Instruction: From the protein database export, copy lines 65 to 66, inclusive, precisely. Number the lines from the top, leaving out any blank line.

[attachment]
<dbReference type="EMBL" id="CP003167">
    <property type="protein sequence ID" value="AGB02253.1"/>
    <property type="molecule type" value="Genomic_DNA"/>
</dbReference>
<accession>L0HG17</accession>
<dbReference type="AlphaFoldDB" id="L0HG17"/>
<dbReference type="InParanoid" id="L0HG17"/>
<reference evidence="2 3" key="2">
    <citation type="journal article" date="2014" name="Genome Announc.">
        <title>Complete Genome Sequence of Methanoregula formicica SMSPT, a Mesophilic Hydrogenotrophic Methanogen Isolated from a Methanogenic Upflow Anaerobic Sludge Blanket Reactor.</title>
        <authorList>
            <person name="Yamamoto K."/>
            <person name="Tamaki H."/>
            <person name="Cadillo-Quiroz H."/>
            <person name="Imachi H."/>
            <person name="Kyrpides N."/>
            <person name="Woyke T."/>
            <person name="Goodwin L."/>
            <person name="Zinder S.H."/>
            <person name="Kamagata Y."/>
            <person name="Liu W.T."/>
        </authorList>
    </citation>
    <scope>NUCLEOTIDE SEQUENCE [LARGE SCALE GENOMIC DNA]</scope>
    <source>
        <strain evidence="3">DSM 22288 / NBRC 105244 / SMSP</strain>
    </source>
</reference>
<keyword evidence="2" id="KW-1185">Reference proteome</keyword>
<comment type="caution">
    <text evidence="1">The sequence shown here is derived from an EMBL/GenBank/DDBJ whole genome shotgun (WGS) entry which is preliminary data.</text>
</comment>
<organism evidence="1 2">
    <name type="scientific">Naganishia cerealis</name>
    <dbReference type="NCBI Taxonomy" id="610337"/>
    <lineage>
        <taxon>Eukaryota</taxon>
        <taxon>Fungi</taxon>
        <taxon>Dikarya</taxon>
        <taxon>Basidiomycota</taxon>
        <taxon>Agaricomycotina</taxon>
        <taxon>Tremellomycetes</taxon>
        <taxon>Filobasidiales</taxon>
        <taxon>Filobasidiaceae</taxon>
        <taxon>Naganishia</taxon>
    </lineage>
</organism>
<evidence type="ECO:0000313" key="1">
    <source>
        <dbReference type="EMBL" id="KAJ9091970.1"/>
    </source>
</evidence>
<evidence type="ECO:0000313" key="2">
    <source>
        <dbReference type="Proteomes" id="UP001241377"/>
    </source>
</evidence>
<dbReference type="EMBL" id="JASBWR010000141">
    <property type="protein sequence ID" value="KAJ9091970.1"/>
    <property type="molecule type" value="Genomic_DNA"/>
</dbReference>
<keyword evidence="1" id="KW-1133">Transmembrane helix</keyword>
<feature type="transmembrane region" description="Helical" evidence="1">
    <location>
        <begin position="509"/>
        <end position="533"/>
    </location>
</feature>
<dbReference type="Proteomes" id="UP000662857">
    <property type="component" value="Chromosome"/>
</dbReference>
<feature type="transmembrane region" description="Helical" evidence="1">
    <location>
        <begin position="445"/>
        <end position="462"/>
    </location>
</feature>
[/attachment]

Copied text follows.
        <begin position="509"/>
        <end position="533"/>